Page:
Jonathan Jarvis and The New Mediators

Building on the success of his incredibly lucid and educational animation, “The Crisis of Credit Visualized,” designer/animator Jonathan Jarvis announced an interesting new venture, The New Mediators, which launched in earnest a few months ago.

To quote the introductory video above, The New Mediators builds diagrams using a “design language that can be assembled quickly, almost in real-time, and universal enough to be adapted.”

What Jarvis is proposing goes beyond motion graphics into the fields of journalism, education and activism (though he doesn’t seem to actively acknowledge that last one). Unlike visual essays, which use metaphor to suggest multiple layers of meaning at once, Jarvis is interested instead in simplifying and demystifying our complex world.

This is the general aim of information graphics and in itself is nothing new, but Jarvis’ real-time twist points to an exciting array of possibilities that are only now being tapped.  Before I go on, take a moment to watch Jarvis deconstructing Obama’s stimulus package before a live audience:

Finally, all those touchscreen doohickeys that cable news networks have been stockpiling can be put to good use! Imagine real-time diagrams to explain things like tax bills, health care reform or even the socio-political histories of warring nations.

There are two prerequisites for such a communicative model to work in practice, though:

1. The designer must have an exceptionally clear understanding of the subject matter. In natural speech, we can can afford to be sloppy. Our languages have a built-in allowance for mistakes and vagueness which is typically compensated for by simply increasing the amount of talking we do about a given subject. Eventually, with enough clarification and circumscription, everyone will understand what we’re saying, more or less.

Design languages are much less forgiving. Put a symbol in the wrong place or draw an arrow in the wrong direction, and you could fundamentally alter the truth of a diagram. An unclear hierarchy of visual elements could even be life-threatening. Just ask Edward Tufte.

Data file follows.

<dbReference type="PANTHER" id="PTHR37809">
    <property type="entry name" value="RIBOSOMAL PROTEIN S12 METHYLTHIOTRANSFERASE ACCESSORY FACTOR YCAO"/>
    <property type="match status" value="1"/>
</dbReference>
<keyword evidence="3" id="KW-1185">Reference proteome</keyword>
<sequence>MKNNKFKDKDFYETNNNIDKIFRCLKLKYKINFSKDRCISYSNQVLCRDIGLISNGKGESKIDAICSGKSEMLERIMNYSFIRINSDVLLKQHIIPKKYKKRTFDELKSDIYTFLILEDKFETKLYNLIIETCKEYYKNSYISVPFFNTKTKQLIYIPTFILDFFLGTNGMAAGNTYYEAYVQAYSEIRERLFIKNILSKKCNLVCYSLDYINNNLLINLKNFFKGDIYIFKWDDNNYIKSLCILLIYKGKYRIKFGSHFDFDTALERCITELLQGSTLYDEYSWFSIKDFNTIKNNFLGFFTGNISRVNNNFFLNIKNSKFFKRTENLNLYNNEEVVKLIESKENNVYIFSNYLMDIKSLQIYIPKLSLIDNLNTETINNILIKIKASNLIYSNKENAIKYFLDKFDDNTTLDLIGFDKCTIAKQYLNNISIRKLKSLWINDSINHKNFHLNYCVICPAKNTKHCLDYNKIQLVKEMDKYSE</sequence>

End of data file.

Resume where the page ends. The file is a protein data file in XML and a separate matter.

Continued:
2. The designer must be aware of the passage of time. This might sound so obvious that it verges on idiotic, but this is the real magic behind Jarvis’ approach. A static diagram can be extremely useful, but a diagram being constructed or manipulated before our eyes has the potential of creating deep insight.

Don’t believe me? Watch Hans Rosling’s TED talk for an excellent explanation:

The fourth dimension allows us to see information in ways that simply aren’t possible otherwise. In the case of Jarvis’ performative take on information graphics, the act of building a graph is itself the time-based device that gives us insight.

It’s not an easy thing to master, and Jarvis is unique in his innate understanding of human perception as it relates to comprehension.

The New Mediators is as exciting as it is vital to our future understanding of a world that is only increasing in complexity. Whatever happens next, I hope Jarvis and others like him are there to explain it to me.



This is a fascinating little social experiment on the idea of a “mediator,” and on a humorous note, is like Power Point™ on steroids!

But in all seriousness, I see a lot of promise for this sort of idea in the blogosphere, and live performance venues (as the website indicates). Naturally, it has this kind of plasma-screen street visage quality that makes it attractive to youth, guerilla media, or any digital counter-culture looking to subvert something.

However, regardless of the novel conceptual grounds it stands on, this isn’t all that different from what Jeff Han and his “Magic Wall,” did for for CNN. At least from a technical standpoint, Hans system functions similarly, and in real-time too, where many of us already get our election results, or even the weather, for that matter. I do understand the motivation behind The New Mediators is a bit more “alternative,” but still.

Props to you for trying some new shit though!



this guy is brilliant


Jonathan Jarvis is clearly a great thinker in this field.

Information Graphics and theories are on the cusp of a massive transformation. Motion studios are waking up to the huge influence “visual essays” have on their audience. Using traditional information design theorems delivered in a short narrative is bridging a gap to the “YouTube” generation and is extremely encouraging for social justice advocates.

I run a start-up non-profit studio in Vancouver, Canada called “Thought Bubble”. We create motion graphic shorts to explain and deliver messages for NGOs, other not-for-profits and charities, politicians, great thinkers, writers, and anyone else who has an important message or concept to share with the world.

Check out

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